Tuesday, August 25, 2009

When it isn't Douthat, it's Fish

Besides my favorite uninformed quasi-reporter Ross Douthat, the New York Times offers some space on its pages to Stanley Fish, a quasi-literary critic. Yesterday, he regaled us with one of his conservative outpourings on the nature of higher education.

His article "What Should Colleges Teach?" starts with a sentiment I actually share. Fish talks about how rare it is to see a college student (and I might add, even a professor) write a coherent sentence bereft of grammar errors and syntactic monstrosities. If only Fish could stop there! But no, he proceeds to analyze the reasons for this problem. In Fish's opinion, the main cause of this verbal impotence is that composition courses include discussions of ideological issues. Fish believes that "all courses listed as courses in composition teach grammar and rhetoric and nothing else."

The problem with this suggestion is that it is absolutely impracticable. I have had an opportunity to teach two such courses and in my experience, you need to a) suggest a topic that might interest the students enough for them to want to write a good piece about it; b) teach them how to create a convincing line of reasoning; c) show them the rhetorical means of supporting the argument; d) demonstrate how to put the product of their thinking in writing. Of course, we could teach our students the rules of writing by making them write only about the weather. However, you can't (or at least I can't) maintain their level of passion for this exciting topic until the end of the semester.

I strongly believe that the best writing is produced by people who are passionate about its content. When you are forced to write about a subject that bores you and that is irrelevant to your life, the writing will reflect your lack of interest. Bringing controversial topics into the classroom motivates the students to want to think, argue, and ultimately put their ideas down in writing.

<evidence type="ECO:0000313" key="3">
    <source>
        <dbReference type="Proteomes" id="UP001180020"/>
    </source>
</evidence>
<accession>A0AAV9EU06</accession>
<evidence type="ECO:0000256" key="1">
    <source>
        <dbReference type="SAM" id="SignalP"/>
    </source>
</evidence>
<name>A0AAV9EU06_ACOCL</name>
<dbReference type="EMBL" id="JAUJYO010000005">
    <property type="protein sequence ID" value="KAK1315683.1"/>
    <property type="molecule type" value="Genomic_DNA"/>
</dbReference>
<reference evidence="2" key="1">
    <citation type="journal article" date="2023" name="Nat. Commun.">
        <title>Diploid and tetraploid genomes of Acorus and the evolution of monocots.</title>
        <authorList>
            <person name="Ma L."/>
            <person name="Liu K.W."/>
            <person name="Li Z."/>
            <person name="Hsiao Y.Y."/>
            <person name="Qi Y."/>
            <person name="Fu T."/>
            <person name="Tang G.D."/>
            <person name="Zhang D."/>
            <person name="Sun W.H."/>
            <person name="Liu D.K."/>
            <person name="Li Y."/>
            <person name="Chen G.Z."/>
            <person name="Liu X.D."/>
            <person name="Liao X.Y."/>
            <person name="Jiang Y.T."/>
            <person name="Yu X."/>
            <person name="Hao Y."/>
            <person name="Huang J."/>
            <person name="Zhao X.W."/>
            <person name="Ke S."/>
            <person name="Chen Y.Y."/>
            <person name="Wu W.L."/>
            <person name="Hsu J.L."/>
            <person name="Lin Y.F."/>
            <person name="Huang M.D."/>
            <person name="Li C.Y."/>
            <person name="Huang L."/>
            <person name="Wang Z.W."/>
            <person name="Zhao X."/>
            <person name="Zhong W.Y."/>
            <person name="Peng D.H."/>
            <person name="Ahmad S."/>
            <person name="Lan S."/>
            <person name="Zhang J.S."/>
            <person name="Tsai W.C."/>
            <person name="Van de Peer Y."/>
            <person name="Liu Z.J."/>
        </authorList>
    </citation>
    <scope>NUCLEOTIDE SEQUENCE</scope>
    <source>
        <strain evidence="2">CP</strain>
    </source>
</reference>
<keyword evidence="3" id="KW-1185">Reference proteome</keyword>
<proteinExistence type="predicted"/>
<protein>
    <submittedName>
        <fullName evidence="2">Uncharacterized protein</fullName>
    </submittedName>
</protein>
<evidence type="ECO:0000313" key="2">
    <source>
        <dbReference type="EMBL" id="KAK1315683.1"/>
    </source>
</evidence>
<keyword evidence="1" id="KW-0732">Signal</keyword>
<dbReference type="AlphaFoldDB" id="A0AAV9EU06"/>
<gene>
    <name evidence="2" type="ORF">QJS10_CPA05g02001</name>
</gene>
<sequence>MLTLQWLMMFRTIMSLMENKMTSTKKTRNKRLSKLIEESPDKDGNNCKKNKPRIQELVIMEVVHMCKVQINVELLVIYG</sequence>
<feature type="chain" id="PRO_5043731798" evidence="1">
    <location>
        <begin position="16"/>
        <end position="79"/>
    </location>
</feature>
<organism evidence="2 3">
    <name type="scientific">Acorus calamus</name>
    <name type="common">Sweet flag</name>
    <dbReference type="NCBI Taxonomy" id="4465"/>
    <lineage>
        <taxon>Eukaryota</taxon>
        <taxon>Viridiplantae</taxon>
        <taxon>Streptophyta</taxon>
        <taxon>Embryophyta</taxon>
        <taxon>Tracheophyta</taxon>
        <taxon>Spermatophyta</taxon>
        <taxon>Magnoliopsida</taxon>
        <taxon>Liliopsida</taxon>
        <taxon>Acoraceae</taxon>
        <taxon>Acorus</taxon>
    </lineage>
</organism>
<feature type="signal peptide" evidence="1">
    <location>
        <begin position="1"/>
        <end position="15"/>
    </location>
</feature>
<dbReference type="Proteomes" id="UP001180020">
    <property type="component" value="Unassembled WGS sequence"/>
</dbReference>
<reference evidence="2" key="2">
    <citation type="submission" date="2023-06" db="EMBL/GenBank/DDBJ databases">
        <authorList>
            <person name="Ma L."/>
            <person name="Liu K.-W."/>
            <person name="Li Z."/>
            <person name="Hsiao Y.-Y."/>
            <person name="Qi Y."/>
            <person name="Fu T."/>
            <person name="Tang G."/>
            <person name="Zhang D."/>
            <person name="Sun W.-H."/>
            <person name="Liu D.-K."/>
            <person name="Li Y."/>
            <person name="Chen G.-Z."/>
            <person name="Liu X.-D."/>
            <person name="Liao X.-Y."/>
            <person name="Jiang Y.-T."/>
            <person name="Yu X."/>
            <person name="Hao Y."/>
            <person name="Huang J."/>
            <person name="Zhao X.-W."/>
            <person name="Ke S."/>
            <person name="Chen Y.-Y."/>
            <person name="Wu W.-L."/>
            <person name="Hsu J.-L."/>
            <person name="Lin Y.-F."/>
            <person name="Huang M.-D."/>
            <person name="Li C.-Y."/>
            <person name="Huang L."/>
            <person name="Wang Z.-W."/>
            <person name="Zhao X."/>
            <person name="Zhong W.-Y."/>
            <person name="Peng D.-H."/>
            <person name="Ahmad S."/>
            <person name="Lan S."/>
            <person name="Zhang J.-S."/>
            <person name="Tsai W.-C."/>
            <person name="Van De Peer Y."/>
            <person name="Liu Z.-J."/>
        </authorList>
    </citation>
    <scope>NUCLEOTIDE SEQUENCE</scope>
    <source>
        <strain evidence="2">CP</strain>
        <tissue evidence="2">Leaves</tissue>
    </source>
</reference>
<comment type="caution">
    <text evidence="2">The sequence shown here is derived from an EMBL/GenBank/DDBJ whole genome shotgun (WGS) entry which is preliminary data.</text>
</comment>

Teaching students to write well is extremely important. If, however, they have no content to fill the beautiful form we will teach them to create, then we have failed as educators.


Anonymous said...

I agree to a large extent with Fish. The problem is that writing on ideological issues is ultimately pointless if students don't know how to express themselves first. From what I understand, his idea is about getting students to appreciate the process of writing itself, its grammar and rhetorical subtleties, and through this appreciation learn how to write and express themselves.

Language itself is the content and by getting students passionate about it, writing would improve. And once students know how to wield language correctly, only then would it make sense to introduce issues passionate to students.

Clarissa said...

"appreciate the process of writing itself"

-But you have to write about something, don't you? You still need a topic. What topics would you suggest for this purpose? That are non-ideological but still motivate the students?

NancyP said...

I disagree with anon and agree with C. I don't agree that it is necessary to make every student write about Hot Issue "A", but I do believe that students will pay more attention to the assignment if they have some interest in the topic of their essay. My freshman comp. professor assigned formats and functions, not topics, for the writing assignments. One of my freshman comp. essays was a summary of one of Darwin's more obscure monographs (on plant movement). I had been visiting the campus greenhouse, and had touched the "sensitive plant" to watch it fold. Tough luck on the comp. professor who may be reading essays on politics, plants, and PCs - but that's the job.

"In Real Life", people write in order to share impressions, to persuade, to amuse, to instruct, to play with the language itself, and to exert social dominance or submission. The worst lesson one can learn during freshman comp. is that writing is a tedious skill of limited application.

Clarissa said...

"Tough luck on the comp. professor who may be reading essays on politics, plants, and PCs - but that's the job. "

-Exactly! For the final essay, I always let them write about whatever makes them feel most passionate. Sometimes their topics are of very little interest to me initially, but the students' interest for these topics is infectious.